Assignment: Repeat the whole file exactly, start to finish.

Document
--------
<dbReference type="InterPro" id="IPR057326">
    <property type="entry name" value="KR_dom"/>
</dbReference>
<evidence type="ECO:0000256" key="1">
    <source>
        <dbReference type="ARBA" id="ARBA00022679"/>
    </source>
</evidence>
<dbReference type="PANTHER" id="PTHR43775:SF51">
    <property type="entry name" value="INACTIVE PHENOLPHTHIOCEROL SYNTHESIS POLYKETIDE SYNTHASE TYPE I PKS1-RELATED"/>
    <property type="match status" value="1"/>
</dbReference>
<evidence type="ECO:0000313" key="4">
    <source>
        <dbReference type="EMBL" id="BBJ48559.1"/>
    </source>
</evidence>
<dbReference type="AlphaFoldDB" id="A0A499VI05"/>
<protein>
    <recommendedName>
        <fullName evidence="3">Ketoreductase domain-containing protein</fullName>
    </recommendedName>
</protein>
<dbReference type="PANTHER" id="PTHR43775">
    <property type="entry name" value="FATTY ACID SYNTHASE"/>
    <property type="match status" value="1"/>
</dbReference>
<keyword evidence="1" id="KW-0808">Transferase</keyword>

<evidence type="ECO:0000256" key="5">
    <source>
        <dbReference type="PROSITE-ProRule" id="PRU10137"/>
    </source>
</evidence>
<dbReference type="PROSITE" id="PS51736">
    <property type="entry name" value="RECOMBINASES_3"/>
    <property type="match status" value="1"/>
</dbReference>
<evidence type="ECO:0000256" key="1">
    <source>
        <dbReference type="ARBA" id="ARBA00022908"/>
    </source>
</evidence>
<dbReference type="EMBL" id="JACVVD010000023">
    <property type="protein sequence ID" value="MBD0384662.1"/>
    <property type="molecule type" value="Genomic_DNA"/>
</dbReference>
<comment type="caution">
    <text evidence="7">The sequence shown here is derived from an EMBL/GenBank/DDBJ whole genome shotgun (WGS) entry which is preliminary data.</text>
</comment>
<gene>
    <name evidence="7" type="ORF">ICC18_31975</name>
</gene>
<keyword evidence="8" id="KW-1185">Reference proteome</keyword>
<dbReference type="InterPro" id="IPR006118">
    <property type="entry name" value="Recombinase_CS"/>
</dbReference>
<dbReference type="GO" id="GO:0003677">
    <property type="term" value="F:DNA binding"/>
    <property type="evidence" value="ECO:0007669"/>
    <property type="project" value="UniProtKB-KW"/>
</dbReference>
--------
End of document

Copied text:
<dbReference type="InterPro" id="IPR057326">
    <property type="entry name" value="KR_dom"/>
</dbReference>
<evidence type="ECO:0000256" key="1">
    <source>
        <dbReference type="ARBA" id="ARBA00022679"/>
    </source>
</evidence>
<dbReference type="PANTHER" id="PTHR43775:SF51">
    <property type="entry name" value="INACTIVE PHENOLPHTHIOCEROL SYNTHESIS POLYKETIDE SYNTHASE TYPE I PKS1-RELATED"/>
    <property type="match status" value="1"/>
</dbReference>
<evidence type="ECO:0000313" key="4">
    <source>
        <dbReference type="EMBL" id="BBJ48559.1"/>
    </source>
</evidence>
<dbReference type="AlphaFoldDB" id="A0A499VI05"/>
<protein>
    <recommendedName>
        <fullName evidence="3">Ketoreductase domain-containing protein</fullName>
    </recommendedName>
</protein>
<dbReference type="PANTHER" id="PTHR43775">
    <property type="entry name" value="FATTY ACID SYNTHASE"/>
    <property type="match status" value="1"/>
</dbReference>
<keyword evidence="1" id="KW-0808">Transferase</keyword>

<evidence type="ECO:0000256" key="5">
    <source>
        <dbReference type="PROSITE-ProRule" id="PRU10137"/>
    </source>
</evidence>
<dbReference type="PROSITE" id="PS51736">
    <property type="entry name" value="RECOMBINASES_3"/>
    <property type="match status" value="1"/>
</dbReference>
<evidence type="ECO:0000256" key="1">
    <source>
        <dbReference type="ARBA" id="ARBA00022908"/>
    </source>
</evidence>
<dbReference type="EMBL" id="JACVVD010000023">
    <property type="protein sequence ID" value="MBD0384662.1"/>
    <property type="molecule type" value="Genomic_DNA"/>
</dbReference>
<comment type="caution">
    <text evidence="7">The sequence shown here is derived from an EMBL/GenBank/DDBJ whole genome shotgun (WGS) entry which is preliminary data.</text>
</comment>
<gene>
    <name evidence="7" type="ORF">ICC18_31975</name>
</gene>
<keyword evidence="8" id="KW-1185">Reference proteome</keyword>
<dbReference type="InterPro" id="IPR006118">
    <property type="entry name" value="Recombinase_CS"/>
</dbReference>
<dbReference type="GO" id="GO:0003677">
    <property type="term" value="F:DNA binding"/>
    <property type="evidence" value="ECO:0007669"/>
    <property type="project" value="UniProtKB-KW"/>
</dbReference>